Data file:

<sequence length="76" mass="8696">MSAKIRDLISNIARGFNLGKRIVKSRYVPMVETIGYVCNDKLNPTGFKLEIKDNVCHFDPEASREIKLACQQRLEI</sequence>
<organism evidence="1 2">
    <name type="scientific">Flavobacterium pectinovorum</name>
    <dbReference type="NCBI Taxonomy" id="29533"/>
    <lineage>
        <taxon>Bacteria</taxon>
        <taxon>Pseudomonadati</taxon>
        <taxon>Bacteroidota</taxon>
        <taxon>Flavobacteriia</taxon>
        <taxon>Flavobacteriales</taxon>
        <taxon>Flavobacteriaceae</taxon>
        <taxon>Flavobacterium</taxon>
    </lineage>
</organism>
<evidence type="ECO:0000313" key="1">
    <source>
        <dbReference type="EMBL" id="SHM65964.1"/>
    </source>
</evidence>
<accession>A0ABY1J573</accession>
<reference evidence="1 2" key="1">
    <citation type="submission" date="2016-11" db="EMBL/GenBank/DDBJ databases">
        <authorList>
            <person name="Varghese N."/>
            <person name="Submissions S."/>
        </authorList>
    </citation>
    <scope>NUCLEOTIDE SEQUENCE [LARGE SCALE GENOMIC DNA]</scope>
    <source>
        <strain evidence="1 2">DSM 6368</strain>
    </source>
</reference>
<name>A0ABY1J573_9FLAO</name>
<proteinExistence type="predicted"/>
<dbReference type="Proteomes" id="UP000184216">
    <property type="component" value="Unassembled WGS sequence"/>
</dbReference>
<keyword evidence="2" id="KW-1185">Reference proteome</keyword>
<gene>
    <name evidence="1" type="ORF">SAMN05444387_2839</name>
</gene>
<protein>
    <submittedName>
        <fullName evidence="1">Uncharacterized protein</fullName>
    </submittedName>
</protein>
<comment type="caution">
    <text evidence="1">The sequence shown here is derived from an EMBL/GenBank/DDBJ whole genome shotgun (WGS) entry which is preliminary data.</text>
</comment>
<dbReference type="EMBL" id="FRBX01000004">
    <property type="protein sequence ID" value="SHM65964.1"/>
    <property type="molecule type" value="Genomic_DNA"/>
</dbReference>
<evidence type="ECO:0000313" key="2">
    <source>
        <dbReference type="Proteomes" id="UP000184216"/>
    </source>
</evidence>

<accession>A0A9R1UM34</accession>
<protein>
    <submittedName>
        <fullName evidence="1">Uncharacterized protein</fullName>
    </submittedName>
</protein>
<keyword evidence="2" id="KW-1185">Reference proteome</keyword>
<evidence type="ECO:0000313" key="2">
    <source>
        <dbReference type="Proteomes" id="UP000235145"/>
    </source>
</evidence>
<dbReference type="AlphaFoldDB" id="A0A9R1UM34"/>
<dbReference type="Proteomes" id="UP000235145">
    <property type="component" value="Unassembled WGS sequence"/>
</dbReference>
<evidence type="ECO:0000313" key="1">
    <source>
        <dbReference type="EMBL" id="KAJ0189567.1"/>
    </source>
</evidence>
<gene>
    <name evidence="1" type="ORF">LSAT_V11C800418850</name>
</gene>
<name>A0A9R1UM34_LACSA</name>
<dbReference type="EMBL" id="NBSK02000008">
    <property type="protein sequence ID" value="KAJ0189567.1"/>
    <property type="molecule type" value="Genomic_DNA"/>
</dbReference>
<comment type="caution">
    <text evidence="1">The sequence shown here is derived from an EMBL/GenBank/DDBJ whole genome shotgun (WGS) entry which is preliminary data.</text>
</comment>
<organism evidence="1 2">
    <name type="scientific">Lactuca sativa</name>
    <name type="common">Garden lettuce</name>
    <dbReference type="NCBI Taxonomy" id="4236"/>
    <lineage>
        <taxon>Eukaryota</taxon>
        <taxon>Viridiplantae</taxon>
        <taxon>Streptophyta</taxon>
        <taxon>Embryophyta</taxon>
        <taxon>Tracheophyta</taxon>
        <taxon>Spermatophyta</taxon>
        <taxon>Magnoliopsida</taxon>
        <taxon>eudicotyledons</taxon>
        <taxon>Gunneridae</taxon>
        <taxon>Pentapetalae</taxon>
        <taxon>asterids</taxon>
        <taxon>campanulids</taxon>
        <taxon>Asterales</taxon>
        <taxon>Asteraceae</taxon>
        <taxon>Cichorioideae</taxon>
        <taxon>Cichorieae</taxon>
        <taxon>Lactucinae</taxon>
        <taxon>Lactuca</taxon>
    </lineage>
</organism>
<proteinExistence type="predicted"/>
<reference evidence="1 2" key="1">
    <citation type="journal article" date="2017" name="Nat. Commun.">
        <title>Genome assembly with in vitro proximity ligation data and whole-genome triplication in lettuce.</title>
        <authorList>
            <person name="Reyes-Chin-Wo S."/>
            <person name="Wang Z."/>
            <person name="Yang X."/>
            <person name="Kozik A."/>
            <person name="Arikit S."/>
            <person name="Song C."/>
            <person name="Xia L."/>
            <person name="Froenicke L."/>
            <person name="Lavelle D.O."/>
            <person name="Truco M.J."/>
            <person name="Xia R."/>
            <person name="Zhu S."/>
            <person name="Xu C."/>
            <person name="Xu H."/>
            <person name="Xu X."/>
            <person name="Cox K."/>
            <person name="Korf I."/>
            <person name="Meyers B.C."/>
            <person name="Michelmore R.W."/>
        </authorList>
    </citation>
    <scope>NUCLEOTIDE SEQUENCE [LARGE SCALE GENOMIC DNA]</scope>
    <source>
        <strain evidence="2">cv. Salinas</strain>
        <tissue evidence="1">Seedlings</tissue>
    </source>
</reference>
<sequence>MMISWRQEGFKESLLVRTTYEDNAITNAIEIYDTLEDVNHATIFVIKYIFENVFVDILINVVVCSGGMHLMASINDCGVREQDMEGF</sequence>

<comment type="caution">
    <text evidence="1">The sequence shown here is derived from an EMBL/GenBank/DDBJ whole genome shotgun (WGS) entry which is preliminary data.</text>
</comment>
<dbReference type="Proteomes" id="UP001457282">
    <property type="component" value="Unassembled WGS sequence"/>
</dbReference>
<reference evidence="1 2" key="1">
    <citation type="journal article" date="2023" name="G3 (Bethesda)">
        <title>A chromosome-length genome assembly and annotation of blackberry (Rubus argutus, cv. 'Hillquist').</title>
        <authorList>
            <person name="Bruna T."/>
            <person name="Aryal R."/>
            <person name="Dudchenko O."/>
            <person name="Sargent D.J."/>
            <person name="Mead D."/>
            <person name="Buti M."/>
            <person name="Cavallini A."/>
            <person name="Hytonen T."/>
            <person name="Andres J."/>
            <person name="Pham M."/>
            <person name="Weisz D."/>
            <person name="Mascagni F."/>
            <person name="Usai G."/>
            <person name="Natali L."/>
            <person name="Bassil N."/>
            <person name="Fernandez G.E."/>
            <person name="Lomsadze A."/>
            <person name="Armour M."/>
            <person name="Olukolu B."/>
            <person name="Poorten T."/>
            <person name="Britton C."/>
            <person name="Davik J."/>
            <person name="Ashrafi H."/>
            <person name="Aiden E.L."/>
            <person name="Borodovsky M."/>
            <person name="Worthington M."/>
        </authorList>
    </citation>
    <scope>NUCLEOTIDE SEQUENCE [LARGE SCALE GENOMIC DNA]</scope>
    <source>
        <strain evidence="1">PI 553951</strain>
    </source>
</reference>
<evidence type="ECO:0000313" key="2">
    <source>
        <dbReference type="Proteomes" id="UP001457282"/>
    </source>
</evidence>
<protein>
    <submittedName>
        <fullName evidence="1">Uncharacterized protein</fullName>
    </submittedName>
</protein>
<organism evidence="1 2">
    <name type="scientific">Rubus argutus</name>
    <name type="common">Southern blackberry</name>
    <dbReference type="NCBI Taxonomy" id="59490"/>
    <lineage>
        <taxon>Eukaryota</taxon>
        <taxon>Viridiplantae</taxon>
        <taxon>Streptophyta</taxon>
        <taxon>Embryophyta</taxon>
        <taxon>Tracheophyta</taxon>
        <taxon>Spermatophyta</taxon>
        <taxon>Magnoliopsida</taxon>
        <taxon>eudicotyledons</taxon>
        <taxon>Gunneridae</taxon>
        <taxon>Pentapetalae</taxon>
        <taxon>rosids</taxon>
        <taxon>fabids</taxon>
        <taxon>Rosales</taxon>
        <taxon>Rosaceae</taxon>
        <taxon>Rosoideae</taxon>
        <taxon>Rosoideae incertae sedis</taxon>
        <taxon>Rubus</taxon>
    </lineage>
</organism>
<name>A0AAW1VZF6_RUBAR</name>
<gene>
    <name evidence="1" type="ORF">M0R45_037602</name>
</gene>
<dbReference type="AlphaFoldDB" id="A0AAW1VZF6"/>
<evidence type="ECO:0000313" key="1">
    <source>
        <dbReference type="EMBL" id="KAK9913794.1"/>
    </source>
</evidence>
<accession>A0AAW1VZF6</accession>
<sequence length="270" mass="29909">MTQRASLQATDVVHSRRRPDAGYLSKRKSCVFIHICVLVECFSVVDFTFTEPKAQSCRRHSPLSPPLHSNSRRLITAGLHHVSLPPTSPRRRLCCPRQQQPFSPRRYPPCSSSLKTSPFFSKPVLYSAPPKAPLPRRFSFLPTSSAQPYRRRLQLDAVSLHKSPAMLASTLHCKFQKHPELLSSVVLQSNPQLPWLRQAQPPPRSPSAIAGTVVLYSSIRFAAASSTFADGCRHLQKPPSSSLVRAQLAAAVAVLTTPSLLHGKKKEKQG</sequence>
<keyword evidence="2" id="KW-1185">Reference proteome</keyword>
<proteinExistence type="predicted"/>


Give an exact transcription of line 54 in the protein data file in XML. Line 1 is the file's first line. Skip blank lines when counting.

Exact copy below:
<evidence type="ECO:0000313" key="2">